NOAA is currently planning, pending approval, a three-satellite GeoXO operational constellation.   Courtesy: NOAA

The satellites will continue the work of the GOES-R series but also move up another level with observations to assist with collecting information on the environment that will support long-term planning as well as short-term response.  “Not only do we get to continue the weather operations that we’re currently making, but we need to expand beyond the current observations to improve observations for weather but also to add observations of our atmospheric composition and also our ocean,” said Pam Sullivan, NOAA’s GeoXO Program Director.

According to NOAA, this observing system will power increasingly sophisticated models that forecast climate-change-driven weather patterns never seen before.  These new capabilities will include improvements in visible/infrared imagery, solar and Space Weather monitoring and advancing even further the geostationary lightning mapper.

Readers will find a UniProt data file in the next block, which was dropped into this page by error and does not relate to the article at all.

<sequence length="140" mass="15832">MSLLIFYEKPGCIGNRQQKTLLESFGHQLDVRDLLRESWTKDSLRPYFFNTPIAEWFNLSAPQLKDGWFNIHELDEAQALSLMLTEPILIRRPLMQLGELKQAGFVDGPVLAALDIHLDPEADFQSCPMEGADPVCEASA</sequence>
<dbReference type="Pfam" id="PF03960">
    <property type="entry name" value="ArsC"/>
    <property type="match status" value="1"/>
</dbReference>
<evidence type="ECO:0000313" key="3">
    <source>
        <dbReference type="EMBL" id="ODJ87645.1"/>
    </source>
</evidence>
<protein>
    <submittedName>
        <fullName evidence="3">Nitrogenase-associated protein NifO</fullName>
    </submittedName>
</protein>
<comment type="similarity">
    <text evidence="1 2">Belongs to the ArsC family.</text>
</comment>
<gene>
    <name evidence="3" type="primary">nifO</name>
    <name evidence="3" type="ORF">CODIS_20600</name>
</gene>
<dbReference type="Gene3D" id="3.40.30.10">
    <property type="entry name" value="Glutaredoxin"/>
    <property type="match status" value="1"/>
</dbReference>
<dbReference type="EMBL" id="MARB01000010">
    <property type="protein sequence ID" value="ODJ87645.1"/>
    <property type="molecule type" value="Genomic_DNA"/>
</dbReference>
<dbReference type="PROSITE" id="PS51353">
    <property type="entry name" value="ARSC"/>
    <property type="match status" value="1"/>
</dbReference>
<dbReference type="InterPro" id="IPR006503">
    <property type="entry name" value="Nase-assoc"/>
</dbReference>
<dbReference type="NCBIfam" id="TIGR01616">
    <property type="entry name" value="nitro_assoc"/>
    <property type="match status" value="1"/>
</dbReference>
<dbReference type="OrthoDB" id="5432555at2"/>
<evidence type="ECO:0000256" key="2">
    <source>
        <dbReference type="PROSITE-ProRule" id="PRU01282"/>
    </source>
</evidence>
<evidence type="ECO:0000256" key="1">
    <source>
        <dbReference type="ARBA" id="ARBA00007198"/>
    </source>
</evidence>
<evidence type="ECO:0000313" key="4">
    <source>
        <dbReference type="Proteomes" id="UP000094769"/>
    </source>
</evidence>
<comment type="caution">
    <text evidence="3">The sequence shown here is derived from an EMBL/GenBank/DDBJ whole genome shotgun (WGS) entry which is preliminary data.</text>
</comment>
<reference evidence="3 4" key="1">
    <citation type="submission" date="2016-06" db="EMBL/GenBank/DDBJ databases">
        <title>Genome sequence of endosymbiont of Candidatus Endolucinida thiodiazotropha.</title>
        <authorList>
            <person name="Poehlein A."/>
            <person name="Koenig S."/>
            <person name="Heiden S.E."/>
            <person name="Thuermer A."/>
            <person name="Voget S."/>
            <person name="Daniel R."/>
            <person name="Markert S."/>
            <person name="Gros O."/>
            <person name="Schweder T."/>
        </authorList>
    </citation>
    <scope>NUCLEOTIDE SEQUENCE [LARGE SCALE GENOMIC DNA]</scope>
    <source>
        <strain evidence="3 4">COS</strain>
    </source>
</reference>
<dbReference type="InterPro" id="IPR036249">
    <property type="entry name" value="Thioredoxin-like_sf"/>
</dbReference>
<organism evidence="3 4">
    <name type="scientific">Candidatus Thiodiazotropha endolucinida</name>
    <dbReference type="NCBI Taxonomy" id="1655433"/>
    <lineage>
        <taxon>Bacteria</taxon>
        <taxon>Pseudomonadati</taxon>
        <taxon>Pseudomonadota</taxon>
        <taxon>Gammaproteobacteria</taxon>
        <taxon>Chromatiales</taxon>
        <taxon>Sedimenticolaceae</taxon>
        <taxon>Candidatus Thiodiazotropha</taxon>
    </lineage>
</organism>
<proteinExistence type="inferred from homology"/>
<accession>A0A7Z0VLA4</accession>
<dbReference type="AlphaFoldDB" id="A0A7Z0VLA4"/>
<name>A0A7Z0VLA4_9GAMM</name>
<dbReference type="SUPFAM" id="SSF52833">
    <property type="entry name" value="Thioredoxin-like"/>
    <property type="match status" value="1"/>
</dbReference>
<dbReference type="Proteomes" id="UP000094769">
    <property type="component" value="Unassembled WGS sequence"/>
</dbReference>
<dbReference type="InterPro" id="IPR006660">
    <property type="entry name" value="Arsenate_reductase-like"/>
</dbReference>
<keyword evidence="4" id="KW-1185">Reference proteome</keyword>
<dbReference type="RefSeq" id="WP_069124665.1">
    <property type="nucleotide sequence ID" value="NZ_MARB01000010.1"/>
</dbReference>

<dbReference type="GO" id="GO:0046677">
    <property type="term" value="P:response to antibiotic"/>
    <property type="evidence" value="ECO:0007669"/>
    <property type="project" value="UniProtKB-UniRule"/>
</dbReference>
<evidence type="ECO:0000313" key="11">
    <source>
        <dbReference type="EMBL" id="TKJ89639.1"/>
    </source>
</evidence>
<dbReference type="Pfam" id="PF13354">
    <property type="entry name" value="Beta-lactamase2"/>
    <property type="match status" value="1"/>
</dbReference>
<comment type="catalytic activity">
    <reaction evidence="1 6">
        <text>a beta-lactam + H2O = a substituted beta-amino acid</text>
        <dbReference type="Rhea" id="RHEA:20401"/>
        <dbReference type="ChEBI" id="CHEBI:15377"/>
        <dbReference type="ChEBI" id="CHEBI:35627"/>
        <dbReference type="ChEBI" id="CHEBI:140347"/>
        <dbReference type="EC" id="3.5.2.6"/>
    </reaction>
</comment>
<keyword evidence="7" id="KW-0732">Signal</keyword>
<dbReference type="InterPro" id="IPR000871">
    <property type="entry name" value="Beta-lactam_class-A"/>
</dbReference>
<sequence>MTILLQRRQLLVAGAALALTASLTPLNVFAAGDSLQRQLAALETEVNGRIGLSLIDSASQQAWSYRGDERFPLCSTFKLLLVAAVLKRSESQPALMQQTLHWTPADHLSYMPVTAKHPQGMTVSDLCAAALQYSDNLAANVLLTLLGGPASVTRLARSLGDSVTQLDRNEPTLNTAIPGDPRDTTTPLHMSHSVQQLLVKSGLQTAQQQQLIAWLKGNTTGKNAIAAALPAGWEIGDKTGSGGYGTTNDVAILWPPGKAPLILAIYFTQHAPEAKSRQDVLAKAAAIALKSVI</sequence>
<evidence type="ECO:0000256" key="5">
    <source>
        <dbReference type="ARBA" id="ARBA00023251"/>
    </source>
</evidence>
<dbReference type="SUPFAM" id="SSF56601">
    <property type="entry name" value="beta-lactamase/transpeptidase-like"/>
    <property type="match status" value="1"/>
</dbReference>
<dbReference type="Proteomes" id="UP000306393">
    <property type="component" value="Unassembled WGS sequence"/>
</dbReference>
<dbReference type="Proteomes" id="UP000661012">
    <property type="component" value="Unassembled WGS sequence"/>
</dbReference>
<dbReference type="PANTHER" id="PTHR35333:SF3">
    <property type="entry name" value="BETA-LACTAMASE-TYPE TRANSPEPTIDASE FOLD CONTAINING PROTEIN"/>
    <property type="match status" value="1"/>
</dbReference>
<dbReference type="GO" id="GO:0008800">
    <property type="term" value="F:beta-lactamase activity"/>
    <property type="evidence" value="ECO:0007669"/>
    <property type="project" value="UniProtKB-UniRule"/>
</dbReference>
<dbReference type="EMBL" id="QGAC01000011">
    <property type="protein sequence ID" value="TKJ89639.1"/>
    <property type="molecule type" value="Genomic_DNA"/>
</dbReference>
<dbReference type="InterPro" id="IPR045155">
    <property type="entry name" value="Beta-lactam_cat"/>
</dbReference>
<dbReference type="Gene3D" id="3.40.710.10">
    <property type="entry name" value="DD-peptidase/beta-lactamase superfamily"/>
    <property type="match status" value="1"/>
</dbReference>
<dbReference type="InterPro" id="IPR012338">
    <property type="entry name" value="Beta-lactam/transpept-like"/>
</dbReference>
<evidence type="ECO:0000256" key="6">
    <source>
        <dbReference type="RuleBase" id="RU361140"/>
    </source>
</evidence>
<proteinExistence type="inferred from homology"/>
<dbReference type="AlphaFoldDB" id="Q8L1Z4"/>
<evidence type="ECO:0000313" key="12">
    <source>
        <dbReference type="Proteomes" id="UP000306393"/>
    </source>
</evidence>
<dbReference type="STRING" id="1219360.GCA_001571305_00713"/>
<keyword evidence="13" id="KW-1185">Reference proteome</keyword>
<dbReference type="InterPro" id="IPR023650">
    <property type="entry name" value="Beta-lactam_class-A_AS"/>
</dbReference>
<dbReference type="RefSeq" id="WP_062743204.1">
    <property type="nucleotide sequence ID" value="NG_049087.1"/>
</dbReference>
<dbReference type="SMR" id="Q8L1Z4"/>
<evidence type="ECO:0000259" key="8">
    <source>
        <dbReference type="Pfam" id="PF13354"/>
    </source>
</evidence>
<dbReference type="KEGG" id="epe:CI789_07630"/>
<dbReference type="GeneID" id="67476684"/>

Nighttime visible imagery from geostationary orbit will dramatically improve the ability to detect and track fog at night, characterize the formation of tropical storms, monitor power outages/recovery in real-time, provide a new lights-based search and rescue utility, and introduce the ability to detect and track air quality and visibility hazards such as smoke and dust at night.  Courtesy:  NOAA

These advanced observations will include brand new technology to help take the imagery to the next level.  This will include even higher resolution for the imagers on the satellite, even more spectral channels, and more advanced movies of the planet with the newest instruments.